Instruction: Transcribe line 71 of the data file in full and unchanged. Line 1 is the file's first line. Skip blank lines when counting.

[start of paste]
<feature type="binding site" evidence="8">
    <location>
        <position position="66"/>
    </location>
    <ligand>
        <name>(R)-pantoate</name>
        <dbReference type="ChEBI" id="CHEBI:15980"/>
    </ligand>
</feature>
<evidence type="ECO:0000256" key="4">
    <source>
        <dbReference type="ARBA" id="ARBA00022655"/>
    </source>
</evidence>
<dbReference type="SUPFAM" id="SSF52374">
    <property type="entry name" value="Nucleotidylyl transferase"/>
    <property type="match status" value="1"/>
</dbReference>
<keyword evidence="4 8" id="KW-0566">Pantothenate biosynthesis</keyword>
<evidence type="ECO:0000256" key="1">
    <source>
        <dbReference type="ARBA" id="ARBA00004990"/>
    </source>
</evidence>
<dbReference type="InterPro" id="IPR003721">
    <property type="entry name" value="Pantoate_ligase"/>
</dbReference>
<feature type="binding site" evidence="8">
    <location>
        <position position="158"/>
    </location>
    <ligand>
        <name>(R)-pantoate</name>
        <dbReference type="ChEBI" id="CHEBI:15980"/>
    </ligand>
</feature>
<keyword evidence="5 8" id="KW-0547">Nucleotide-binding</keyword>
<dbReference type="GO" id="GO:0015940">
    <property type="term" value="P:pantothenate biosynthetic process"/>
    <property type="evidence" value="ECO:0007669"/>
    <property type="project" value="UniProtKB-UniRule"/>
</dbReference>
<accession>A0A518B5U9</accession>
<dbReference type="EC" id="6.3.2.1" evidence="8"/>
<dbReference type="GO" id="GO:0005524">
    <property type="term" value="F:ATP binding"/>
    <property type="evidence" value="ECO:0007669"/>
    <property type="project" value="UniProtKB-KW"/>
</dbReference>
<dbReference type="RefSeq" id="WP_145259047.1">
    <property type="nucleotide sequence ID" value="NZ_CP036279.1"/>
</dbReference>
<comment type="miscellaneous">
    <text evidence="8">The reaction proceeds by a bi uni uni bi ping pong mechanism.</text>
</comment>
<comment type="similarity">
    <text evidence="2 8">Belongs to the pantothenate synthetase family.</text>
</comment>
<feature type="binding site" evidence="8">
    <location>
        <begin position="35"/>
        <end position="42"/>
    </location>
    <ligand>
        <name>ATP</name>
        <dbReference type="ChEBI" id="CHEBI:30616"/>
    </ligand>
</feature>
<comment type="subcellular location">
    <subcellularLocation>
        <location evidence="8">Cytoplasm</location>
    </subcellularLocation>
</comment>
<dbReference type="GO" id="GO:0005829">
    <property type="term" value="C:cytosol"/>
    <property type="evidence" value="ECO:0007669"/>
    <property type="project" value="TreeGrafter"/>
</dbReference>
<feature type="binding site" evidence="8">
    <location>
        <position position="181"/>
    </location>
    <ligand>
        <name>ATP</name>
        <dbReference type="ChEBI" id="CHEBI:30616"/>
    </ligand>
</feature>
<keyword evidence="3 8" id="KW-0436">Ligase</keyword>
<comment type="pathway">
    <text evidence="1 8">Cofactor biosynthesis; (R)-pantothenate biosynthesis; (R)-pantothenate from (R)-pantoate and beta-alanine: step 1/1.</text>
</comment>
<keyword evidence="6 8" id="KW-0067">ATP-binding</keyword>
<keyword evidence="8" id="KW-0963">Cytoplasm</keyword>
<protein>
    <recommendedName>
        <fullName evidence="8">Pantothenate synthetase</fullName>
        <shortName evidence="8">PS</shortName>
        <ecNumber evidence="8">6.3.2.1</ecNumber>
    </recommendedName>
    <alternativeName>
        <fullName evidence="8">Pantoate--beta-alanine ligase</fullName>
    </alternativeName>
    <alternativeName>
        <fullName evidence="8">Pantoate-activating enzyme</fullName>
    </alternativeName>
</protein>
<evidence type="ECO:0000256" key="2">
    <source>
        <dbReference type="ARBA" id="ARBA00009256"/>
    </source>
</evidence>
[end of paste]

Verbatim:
        <location evidence="8">Cytoplasm</location>